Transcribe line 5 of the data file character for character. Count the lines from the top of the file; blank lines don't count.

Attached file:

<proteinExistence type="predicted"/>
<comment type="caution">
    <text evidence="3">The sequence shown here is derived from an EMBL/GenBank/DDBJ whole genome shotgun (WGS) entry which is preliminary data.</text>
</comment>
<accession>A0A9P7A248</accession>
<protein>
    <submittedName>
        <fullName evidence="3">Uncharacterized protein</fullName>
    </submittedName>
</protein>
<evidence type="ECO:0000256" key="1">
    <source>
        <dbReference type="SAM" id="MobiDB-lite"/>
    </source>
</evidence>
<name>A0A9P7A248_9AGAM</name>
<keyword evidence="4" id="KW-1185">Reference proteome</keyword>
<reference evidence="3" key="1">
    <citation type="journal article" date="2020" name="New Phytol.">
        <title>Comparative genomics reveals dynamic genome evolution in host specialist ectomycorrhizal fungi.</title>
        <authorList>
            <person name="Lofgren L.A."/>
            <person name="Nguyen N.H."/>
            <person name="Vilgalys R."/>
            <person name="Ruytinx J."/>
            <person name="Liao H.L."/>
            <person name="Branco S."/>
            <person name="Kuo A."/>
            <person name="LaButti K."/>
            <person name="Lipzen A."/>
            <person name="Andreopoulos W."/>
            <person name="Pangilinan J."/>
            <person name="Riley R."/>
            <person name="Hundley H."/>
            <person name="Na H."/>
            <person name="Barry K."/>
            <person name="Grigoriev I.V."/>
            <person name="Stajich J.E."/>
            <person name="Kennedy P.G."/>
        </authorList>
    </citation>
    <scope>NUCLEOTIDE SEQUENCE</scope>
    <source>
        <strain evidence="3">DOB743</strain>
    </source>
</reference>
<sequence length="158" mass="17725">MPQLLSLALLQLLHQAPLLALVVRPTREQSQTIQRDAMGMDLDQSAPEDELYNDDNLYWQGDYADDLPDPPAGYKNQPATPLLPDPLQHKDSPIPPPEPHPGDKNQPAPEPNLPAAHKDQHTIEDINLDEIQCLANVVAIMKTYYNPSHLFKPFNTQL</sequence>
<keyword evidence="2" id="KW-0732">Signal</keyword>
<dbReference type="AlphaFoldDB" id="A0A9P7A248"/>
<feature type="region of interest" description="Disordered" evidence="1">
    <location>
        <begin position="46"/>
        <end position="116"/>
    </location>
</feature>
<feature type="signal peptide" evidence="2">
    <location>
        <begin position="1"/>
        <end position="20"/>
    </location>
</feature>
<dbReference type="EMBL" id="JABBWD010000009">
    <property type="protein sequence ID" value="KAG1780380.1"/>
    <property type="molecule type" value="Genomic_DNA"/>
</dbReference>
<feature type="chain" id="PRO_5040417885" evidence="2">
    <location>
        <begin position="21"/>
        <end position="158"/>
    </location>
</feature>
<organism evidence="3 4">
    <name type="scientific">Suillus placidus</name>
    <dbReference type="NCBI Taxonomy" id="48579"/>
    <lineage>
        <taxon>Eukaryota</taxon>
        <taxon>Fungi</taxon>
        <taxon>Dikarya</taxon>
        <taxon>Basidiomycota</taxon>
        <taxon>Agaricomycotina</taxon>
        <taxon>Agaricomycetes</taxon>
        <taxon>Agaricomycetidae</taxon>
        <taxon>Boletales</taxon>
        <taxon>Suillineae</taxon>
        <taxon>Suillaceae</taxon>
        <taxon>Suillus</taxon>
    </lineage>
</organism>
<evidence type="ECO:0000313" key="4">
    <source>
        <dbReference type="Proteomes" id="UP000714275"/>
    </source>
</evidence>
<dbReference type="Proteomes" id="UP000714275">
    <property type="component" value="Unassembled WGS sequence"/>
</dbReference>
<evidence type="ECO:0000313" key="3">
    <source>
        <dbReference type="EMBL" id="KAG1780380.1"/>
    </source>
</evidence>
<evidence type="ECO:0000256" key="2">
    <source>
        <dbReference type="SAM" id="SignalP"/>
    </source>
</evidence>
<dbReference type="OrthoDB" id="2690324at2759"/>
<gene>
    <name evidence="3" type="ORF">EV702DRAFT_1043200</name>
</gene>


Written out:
<accession>A0A9P7A248</accession>